In previous studies involving antidepressants (including Sarafem) and suicide, there appeared to be an increased risk of suicidal behavior in children and teenagers who took the medicine. Therefore, you should watch for any possible signs of suicidal behavior in yourself (or your child) while taking Sarafem. Some of the possible signs of suicidal behavior include depression or anxiety that is new or worse; agitation, restlessness, or panic attacks; and acting on dangerous impulses.
An Overview of Sarafem and Suicide
Sarafem® (fluoxetine hydrochloride) is a prescription medication that is used for the treatment of premenstrual dysphoric disorder (PMDD). It is part of a group of medications called selective serotonin reuptake inhibitors (SSRIs). Although Sarafem is not used to treat depression, it is classified as an antidepressant because of its actions. As with all antidepressants, there may be an increased risk of suicidal thinking and behavior when taking Sarafem.
Sarafem and Suicide: FDA Warning
The U.S. Food and Drug Administration (FDA) has issued a special warning about the risk of suicidal thoughts and behavior, known as "suicidality," with antidepressant use in children, adolescents, and young adults up to the age of 25. The warning was issued due to concerns that antidepressants seemed to increase the risk of suicidality in children, adolescents, and young adults in clinical studies.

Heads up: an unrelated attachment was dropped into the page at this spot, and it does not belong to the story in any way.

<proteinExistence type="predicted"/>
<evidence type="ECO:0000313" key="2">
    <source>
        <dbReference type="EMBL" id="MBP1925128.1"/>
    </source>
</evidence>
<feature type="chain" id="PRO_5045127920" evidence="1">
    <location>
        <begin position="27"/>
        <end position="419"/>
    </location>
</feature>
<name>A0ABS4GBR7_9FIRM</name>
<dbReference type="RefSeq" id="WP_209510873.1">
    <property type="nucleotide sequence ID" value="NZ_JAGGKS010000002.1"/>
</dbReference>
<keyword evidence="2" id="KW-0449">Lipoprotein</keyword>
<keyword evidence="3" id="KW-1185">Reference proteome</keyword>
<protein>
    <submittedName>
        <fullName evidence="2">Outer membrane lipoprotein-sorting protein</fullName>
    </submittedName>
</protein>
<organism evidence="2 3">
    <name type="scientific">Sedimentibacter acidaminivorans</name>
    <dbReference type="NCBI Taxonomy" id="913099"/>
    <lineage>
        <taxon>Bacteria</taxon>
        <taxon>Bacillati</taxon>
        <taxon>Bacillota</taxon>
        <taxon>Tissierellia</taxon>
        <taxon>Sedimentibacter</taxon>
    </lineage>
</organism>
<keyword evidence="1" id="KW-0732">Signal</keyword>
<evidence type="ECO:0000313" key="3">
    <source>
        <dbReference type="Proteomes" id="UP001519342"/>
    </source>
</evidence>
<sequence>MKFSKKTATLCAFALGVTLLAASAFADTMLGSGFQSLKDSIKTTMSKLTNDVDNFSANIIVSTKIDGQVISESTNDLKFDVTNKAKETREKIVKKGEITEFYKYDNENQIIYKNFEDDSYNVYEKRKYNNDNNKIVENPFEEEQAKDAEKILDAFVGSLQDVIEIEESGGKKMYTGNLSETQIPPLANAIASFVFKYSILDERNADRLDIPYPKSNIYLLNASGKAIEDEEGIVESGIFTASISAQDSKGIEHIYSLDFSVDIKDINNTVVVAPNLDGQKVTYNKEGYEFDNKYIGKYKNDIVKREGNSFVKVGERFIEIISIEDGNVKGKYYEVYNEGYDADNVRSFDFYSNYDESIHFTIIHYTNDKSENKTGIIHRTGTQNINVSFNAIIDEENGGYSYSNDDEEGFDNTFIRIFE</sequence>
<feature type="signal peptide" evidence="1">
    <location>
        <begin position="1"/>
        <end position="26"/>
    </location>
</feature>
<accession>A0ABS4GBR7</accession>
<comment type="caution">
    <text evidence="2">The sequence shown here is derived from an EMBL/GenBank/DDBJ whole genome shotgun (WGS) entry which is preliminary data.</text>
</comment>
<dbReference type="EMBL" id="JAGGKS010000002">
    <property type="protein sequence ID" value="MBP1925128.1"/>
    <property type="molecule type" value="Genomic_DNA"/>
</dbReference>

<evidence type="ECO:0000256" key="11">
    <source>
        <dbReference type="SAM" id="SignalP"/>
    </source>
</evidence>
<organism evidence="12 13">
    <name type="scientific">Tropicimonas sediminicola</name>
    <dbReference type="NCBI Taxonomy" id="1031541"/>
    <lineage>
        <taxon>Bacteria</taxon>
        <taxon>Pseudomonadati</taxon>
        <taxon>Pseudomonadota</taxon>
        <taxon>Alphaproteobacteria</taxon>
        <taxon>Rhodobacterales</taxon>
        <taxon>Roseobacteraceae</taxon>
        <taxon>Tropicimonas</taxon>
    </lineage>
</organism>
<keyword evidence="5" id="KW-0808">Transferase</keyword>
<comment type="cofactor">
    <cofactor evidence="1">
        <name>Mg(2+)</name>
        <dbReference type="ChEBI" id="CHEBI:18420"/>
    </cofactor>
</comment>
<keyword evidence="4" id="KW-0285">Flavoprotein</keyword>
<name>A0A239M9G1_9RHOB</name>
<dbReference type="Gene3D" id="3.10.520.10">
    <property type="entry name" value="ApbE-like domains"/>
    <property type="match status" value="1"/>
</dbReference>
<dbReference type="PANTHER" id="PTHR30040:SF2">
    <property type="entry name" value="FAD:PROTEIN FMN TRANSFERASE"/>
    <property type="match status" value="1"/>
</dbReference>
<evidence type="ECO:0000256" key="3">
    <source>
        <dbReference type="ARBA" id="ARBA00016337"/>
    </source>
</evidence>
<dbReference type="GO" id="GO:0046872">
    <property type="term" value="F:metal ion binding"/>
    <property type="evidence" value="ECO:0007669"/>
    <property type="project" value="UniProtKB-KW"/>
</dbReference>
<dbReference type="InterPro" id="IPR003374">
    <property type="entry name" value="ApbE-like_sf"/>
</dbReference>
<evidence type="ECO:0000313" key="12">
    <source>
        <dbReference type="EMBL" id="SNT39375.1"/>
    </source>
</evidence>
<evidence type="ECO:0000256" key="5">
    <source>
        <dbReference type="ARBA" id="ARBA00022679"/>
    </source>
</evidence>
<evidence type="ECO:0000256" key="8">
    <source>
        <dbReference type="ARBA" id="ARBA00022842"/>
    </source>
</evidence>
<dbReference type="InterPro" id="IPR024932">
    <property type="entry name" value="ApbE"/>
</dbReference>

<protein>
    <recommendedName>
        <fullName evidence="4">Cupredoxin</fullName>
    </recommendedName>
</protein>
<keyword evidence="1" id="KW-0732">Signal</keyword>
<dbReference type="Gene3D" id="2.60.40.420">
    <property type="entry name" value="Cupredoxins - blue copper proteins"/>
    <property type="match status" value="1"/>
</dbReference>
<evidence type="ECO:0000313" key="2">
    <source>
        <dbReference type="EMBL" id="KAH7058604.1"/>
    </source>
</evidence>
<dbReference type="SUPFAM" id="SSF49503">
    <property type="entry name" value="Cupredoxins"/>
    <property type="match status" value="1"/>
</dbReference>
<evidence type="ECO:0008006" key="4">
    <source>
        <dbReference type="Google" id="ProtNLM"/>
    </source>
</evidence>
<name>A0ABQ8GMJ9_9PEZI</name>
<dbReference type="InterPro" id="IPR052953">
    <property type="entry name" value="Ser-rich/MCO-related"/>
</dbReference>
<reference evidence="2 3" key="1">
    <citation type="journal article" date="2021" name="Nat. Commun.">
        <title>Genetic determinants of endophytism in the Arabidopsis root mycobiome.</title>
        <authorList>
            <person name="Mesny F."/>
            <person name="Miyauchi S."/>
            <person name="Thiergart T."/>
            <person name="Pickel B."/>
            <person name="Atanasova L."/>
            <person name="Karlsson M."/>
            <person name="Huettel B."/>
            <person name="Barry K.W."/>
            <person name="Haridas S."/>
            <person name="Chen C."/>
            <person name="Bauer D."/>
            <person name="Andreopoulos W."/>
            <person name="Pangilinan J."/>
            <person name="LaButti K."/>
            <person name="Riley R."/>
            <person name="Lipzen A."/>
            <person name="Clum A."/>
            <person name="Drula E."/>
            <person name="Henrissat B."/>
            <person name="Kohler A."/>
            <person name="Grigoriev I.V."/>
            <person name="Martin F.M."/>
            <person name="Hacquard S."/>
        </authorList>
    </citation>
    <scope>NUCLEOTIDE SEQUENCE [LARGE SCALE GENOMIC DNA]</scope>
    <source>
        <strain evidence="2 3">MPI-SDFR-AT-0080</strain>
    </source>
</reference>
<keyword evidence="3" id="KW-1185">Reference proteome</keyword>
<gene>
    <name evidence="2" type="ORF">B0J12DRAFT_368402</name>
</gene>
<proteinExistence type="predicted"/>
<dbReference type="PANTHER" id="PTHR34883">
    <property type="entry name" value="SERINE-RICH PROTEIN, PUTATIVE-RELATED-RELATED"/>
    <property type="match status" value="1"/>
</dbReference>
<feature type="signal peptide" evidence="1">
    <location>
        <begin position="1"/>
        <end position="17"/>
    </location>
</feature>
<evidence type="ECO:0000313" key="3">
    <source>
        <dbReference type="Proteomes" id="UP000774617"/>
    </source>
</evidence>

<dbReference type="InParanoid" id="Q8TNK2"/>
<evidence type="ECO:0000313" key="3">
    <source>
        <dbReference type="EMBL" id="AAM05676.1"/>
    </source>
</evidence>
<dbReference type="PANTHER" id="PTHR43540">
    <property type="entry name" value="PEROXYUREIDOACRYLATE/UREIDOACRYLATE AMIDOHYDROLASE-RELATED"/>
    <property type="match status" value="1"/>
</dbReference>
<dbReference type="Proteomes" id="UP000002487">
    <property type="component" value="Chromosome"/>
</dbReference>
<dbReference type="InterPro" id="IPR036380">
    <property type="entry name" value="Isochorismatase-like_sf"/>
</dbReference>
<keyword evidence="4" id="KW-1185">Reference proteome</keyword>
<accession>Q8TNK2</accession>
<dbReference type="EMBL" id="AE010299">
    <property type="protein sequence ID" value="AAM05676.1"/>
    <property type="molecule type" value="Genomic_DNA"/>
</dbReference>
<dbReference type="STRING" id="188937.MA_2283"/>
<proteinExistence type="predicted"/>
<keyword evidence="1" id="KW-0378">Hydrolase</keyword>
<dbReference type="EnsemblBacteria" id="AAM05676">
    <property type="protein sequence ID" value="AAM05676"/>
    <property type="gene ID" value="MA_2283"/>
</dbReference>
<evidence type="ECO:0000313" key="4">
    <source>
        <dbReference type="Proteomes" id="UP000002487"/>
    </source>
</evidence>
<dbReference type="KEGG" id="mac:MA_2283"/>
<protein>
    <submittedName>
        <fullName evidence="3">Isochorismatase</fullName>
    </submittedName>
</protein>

While Sarafem is not approved for children or adolescents, it may be used "off-label" in these age groups.
Written by/reviewed by: Kristi Monson, PharmD;Arthur Schoenstadt, MD
Last reviewed by: KristiMonson, PharmD;
List of references (click here):
Sarafem [package insert]. Rockaway, NJ: Warner Chilcott (US), LLC;2013 July.
Prozac [package insert]. Indianapolis, IN: Lilly USA, LLC;2013 January.
Friedman RA, Leon AC. Expanding the Black Box -- Depression, Antidepressants, and the Risk of Suicide. NEJM 2007; 356: 2343-46.
U.S. Food and Drug Administration. Medication Guide for Antidepressant Drugs. Available at http://www.fda.gov/downloads/Drugs/DrugSafety/InformationbyDrugClass/ucm100211.pdf. Accessed October 11, 2010.
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